ArtsAutosBooksBusinessEducationEntertainmentFamilyFashionFoodGamesGenderHealthHolidaysHomeHubPagesPersonal FinancePetsPoliticsReligionSportsTechnologyTravel
  • »
  • Entertainment and Media»
  • Performing Arts

Learn to Read Music: Leger Lines In Treble Clef

Updated on November 18, 2009


If you have been learning to read music, you may have noticed that all of the notes cannot fit on the 5 lines and 4 spaces of the staff. Once you have learned the basics of musical notation and how to read the notes on the staff in Treble Clef, you are ready to learn to read those notes that are above or below the staff.

What are Leger Lines?

The small lines you may have seen above or below the staff are called leger lines.

Reading Leger Lines

To read the notes on leger lines, you simply "count" up or down through the note names for the clef you are using.

Line and Space Names

Now let's look at Treble Clef. Do you remember the names of the lines and spaces in Treble Clef? (If you need to review the basics of music reading, see the resources section for an article about reading notes in Treble Clef.)

In Treble Clef, the line names are: E, G, B, D and F, and the space names are: F, A, C, E.

To figure out the names of the notes on or in between the leger lines, simply "count" up through the note names. (For example, you know the top line of the staff in Treble Clef is F. The note sitting on top of the staff would be G . . . Then A on the 1st leger line . . . B on top of the 1st leger line . . . C on the 2nd leger line, etc.) See picture.

To read music on leger lines below the staff, "count" backwards through the note names. (Tip: It's like saying the alphabet backwards--except that you only need 7 letters instead of 26.) The note names are A,B,C,D,E,F and G. Backwards, this is G,F,E,D,C,B and A.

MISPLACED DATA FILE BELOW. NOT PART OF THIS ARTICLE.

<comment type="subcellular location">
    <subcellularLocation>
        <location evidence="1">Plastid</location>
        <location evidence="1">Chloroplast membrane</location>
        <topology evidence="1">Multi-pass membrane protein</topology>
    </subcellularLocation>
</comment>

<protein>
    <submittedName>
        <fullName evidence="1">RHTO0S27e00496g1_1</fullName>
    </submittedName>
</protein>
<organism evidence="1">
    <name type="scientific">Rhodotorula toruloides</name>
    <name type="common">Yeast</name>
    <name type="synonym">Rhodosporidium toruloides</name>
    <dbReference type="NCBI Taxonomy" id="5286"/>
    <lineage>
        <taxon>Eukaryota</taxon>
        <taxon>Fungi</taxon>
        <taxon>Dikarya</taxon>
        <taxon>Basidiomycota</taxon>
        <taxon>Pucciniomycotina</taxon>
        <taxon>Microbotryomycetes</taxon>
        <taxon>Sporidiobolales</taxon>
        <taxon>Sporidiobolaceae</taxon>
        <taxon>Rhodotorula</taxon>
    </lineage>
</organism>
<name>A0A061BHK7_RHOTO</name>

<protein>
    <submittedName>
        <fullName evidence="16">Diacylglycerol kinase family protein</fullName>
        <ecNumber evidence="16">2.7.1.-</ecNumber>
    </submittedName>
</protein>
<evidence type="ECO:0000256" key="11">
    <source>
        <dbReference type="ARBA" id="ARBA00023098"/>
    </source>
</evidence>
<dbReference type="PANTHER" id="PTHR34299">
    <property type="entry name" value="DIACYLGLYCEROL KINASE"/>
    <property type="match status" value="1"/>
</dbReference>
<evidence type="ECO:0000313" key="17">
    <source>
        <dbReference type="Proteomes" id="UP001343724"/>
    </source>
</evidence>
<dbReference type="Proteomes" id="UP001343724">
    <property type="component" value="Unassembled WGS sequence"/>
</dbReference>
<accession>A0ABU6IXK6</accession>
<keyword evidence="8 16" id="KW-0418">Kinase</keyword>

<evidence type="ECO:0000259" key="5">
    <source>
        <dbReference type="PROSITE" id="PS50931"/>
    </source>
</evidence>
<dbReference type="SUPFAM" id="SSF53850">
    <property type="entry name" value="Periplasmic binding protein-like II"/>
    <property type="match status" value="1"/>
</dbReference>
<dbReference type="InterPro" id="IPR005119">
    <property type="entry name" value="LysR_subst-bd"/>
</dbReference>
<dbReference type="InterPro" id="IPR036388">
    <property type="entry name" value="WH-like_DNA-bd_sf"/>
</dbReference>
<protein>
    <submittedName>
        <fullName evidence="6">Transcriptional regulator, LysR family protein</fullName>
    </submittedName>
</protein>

Let's "count" backwards to figure out the names of leger lines below the staff. We know that the bottom line of the staff in Treble Clef is E. The note sitting directly under the staff would be D . . . Then C on the 1st leger line . . . Then B directly under the 1st leger line . . . A on the 2nd leger line, etc. See picture.

As you read leger lines more and more, you will become faster at reading. It will get easier with time.



  • It will take a little time before you recognize each note on a leger line at sight. Until you are able to recognize these pitches at sight, "count" up to the leger line notes from the staff.

  • Flash cards of notes with leger lines will help you learn to read these notes at sight in a shorter amount of time.


    0 of 8192 characters used
    Post Comment

    • profile image

      kelly 4 years ago

      this helps me so much thanyou:)

    • profile image

      asdfghjkl 4 years ago

      This really helps so much :) thank you

    • profile image

      Quinn, The Percussionist 5 years ago

      Thanks, a lot!This really helped me on my notes. I never noticed how it worked until I read it here!!! This is awesome! Thanks! :D